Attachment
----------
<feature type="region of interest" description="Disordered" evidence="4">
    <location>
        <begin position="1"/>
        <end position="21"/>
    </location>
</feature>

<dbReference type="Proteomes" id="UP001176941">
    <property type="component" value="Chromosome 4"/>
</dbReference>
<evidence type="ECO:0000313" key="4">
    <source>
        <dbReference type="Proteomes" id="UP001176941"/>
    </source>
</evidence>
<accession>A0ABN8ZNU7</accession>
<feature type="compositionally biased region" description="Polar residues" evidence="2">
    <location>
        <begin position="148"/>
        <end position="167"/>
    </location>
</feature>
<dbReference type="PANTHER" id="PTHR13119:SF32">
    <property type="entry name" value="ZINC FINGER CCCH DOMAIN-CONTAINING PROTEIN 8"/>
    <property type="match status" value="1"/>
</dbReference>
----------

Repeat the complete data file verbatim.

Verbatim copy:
<feature type="region of interest" description="Disordered" evidence="4">
    <location>
        <begin position="1"/>
        <end position="21"/>
    </location>
</feature>

<dbReference type="Proteomes" id="UP001176941">
    <property type="component" value="Chromosome 4"/>
</dbReference>
<evidence type="ECO:0000313" key="4">
    <source>
        <dbReference type="Proteomes" id="UP001176941"/>
    </source>
</evidence>
<accession>A0ABN8ZNU7</accession>
<feature type="compositionally biased region" description="Polar residues" evidence="2">
    <location>
        <begin position="148"/>
        <end position="167"/>
    </location>
</feature>
<dbReference type="PANTHER" id="PTHR13119:SF32">
    <property type="entry name" value="ZINC FINGER CCCH DOMAIN-CONTAINING PROTEIN 8"/>
    <property type="match status" value="1"/>
</dbReference>